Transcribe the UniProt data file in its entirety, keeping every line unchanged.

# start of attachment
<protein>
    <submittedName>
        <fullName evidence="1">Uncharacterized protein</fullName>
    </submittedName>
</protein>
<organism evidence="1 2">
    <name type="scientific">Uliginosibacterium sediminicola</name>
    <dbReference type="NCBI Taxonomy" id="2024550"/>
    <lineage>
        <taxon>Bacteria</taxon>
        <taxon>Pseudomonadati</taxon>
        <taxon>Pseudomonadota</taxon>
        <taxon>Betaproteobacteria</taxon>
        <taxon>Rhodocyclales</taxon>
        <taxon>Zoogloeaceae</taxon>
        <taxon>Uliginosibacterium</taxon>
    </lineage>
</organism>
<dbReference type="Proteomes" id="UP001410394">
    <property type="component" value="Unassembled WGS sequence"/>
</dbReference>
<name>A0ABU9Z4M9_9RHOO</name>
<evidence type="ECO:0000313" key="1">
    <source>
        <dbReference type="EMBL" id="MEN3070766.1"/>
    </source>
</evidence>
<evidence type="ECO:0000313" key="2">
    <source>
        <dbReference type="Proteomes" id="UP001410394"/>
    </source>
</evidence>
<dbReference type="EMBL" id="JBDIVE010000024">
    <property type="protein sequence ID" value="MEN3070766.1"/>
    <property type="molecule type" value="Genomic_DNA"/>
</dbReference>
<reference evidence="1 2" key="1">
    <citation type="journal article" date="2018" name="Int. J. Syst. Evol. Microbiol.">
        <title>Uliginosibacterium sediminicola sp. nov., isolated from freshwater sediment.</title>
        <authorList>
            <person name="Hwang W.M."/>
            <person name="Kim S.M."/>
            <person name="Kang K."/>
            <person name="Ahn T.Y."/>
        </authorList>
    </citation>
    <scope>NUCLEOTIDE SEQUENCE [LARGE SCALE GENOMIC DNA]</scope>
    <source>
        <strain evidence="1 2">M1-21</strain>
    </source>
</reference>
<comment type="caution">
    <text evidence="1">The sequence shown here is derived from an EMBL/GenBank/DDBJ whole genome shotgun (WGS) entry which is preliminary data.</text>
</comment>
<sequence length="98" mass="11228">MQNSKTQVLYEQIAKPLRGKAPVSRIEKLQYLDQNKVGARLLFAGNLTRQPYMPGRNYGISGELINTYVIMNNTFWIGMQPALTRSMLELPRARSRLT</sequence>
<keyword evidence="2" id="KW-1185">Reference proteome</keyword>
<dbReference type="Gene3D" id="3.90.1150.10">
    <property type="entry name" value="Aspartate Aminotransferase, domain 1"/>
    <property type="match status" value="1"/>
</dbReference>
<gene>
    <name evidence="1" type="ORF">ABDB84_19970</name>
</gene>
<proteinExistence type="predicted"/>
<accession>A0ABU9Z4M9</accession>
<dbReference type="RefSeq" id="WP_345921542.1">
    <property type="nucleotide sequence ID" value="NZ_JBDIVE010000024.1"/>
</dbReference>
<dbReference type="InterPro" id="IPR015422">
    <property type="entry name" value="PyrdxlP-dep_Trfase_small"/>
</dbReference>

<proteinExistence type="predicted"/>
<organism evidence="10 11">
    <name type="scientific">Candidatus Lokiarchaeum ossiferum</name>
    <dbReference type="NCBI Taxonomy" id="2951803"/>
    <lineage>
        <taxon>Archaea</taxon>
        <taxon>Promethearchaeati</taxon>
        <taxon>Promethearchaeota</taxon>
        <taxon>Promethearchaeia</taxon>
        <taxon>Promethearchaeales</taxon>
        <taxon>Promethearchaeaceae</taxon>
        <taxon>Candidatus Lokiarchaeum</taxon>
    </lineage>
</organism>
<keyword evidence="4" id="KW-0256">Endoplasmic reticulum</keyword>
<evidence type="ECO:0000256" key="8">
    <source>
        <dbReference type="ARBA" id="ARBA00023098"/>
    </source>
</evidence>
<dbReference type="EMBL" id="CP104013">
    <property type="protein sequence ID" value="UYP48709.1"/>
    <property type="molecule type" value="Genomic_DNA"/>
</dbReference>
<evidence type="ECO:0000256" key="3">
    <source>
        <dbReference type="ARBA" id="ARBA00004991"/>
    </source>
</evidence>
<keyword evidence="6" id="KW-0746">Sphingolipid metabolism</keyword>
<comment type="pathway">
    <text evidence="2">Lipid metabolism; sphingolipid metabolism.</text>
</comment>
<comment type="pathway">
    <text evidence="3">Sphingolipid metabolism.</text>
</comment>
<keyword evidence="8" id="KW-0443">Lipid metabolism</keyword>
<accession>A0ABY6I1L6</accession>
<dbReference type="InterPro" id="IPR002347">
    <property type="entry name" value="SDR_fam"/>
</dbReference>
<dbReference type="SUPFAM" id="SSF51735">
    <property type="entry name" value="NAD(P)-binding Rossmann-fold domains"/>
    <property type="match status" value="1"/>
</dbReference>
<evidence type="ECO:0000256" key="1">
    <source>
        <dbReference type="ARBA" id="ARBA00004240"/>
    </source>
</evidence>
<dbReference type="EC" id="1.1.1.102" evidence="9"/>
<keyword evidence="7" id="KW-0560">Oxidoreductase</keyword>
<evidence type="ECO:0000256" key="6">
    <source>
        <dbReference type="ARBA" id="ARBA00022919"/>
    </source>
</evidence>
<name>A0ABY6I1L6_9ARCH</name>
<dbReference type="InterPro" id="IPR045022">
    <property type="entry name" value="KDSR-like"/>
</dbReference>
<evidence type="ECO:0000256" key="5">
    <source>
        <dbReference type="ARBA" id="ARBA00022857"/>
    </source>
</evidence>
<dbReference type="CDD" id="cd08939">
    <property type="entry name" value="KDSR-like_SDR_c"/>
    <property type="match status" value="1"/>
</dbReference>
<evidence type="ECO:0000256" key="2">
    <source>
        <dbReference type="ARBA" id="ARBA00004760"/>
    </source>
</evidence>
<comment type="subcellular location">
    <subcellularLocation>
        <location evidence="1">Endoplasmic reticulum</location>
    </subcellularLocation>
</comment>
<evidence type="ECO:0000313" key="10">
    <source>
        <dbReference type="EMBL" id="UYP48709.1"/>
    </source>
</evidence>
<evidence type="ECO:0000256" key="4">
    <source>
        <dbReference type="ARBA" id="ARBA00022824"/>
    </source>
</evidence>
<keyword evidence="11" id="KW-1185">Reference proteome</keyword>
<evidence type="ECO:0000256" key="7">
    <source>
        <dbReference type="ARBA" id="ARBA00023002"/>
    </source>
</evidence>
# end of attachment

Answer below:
<protein>
    <submittedName>
        <fullName evidence="1">Uncharacterized protein</fullName>
    </submittedName>
</protein>
<organism evidence="1 2">
    <name type="scientific">Uliginosibacterium sediminicola</name>
    <dbReference type="NCBI Taxonomy" id="2024550"/>
    <lineage>
        <taxon>Bacteria</taxon>
        <taxon>Pseudomonadati</taxon>
        <taxon>Pseudomonadota</taxon>
        <taxon>Betaproteobacteria</taxon>
        <taxon>Rhodocyclales</taxon>
        <taxon>Zoogloeaceae</taxon>
        <taxon>Uliginosibacterium</taxon>
    </lineage>
</organism>
<dbReference type="Proteomes" id="UP001410394">
    <property type="component" value="Unassembled WGS sequence"/>
</dbReference>
<name>A0ABU9Z4M9_9RHOO</name>
<evidence type="ECO:0000313" key="1">
    <source>
        <dbReference type="EMBL" id="MEN3070766.1"/>
    </source>
</evidence>
<evidence type="ECO:0000313" key="2">
    <source>
        <dbReference type="Proteomes" id="UP001410394"/>
    </source>
</evidence>
<dbReference type="EMBL" id="JBDIVE010000024">
    <property type="protein sequence ID" value="MEN3070766.1"/>
    <property type="molecule type" value="Genomic_DNA"/>
</dbReference>
<reference evidence="1 2" key="1">
    <citation type="journal article" date="2018" name="Int. J. Syst. Evol. Microbiol.">
        <title>Uliginosibacterium sediminicola sp. nov., isolated from freshwater sediment.</title>
        <authorList>
            <person name="Hwang W.M."/>
            <person name="Kim S.M."/>
            <person name="Kang K."/>
            <person name="Ahn T.Y."/>
        </authorList>
    </citation>
    <scope>NUCLEOTIDE SEQUENCE [LARGE SCALE GENOMIC DNA]</scope>
    <source>
        <strain evidence="1 2">M1-21</strain>
    </source>
</reference>
<comment type="caution">
    <text evidence="1">The sequence shown here is derived from an EMBL/GenBank/DDBJ whole genome shotgun (WGS) entry which is preliminary data.</text>
</comment>
<sequence length="98" mass="11228">MQNSKTQVLYEQIAKPLRGKAPVSRIEKLQYLDQNKVGARLLFAGNLTRQPYMPGRNYGISGELINTYVIMNNTFWIGMQPALTRSMLELPRARSRLT</sequence>
<keyword evidence="2" id="KW-1185">Reference proteome</keyword>
<dbReference type="Gene3D" id="3.90.1150.10">
    <property type="entry name" value="Aspartate Aminotransferase, domain 1"/>
    <property type="match status" value="1"/>
</dbReference>
<gene>
    <name evidence="1" type="ORF">ABDB84_19970</name>
</gene>
<proteinExistence type="predicted"/>
<accession>A0ABU9Z4M9</accession>
<dbReference type="RefSeq" id="WP_345921542.1">
    <property type="nucleotide sequence ID" value="NZ_JBDIVE010000024.1"/>
</dbReference>
<dbReference type="InterPro" id="IPR015422">
    <property type="entry name" value="PyrdxlP-dep_Trfase_small"/>
</dbReference>

<proteinExistence type="predicted"/>
<organism evidence="10 11">
    <name type="scientific">Candidatus Lokiarchaeum ossiferum</name>
    <dbReference type="NCBI Taxonomy" id="2951803"/>
    <lineage>
        <taxon>Archaea</taxon>
        <taxon>Promethearchaeati</taxon>
        <taxon>Promethearchaeota</taxon>
        <taxon>Promethearchaeia</taxon>
        <taxon>Promethearchaeales</taxon>
        <taxon>Promethearchaeaceae</taxon>
        <taxon>Candidatus Lokiarchaeum</taxon>
    </lineage>
</organism>
<keyword evidence="4" id="KW-0256">Endoplasmic reticulum</keyword>
<evidence type="ECO:0000256" key="8">
    <source>
        <dbReference type="ARBA" id="ARBA00023098"/>
    </source>
</evidence>
<dbReference type="EMBL" id="CP104013">
    <property type="protein sequence ID" value="UYP48709.1"/>
    <property type="molecule type" value="Genomic_DNA"/>
</dbReference>
<evidence type="ECO:0000256" key="3">
    <source>
        <dbReference type="ARBA" id="ARBA00004991"/>
    </source>
</evidence>
<keyword evidence="6" id="KW-0746">Sphingolipid metabolism</keyword>
<comment type="pathway">
    <text evidence="2">Lipid metabolism; sphingolipid metabolism.</text>
</comment>
<comment type="pathway">
    <text evidence="3">Sphingolipid metabolism.</text>
</comment>
<keyword evidence="8" id="KW-0443">Lipid metabolism</keyword>
<accession>A0ABY6I1L6</accession>
<dbReference type="InterPro" id="IPR002347">
    <property type="entry name" value="SDR_fam"/>
</dbReference>
<dbReference type="SUPFAM" id="SSF51735">
    <property type="entry name" value="NAD(P)-binding Rossmann-fold domains"/>
    <property type="match status" value="1"/>
</dbReference>
<evidence type="ECO:0000256" key="1">
    <source>
        <dbReference type="ARBA" id="ARBA00004240"/>
    </source>
</evidence>
<dbReference type="EC" id="1.1.1.102" evidence="9"/>
<keyword evidence="7" id="KW-0560">Oxidoreductase</keyword>
<evidence type="ECO:0000256" key="6">
    <source>
        <dbReference type="ARBA" id="ARBA00022919"/>
    </source>
</evidence>
<name>A0ABY6I1L6_9ARCH</name>
<dbReference type="InterPro" id="IPR045022">
    <property type="entry name" value="KDSR-like"/>
</dbReference>
<evidence type="ECO:0000256" key="5">
    <source>
        <dbReference type="ARBA" id="ARBA00022857"/>
    </source>
</evidence>
<dbReference type="CDD" id="cd08939">
    <property type="entry name" value="KDSR-like_SDR_c"/>
    <property type="match status" value="1"/>
</dbReference>
<evidence type="ECO:0000256" key="2">
    <source>
        <dbReference type="ARBA" id="ARBA00004760"/>
    </source>
</evidence>
<comment type="subcellular location">
    <subcellularLocation>
        <location evidence="1">Endoplasmic reticulum</location>
    </subcellularLocation>
</comment>
<evidence type="ECO:0000313" key="10">
    <source>
        <dbReference type="EMBL" id="UYP48709.1"/>
    </source>
</evidence>
<evidence type="ECO:0000256" key="4">
    <source>
        <dbReference type="ARBA" id="ARBA00022824"/>
    </source>
</evidence>
<keyword evidence="11" id="KW-1185">Reference proteome</keyword>
<evidence type="ECO:0000256" key="7">
    <source>
        <dbReference type="ARBA" id="ARBA00023002"/>
    </source>
</evidence>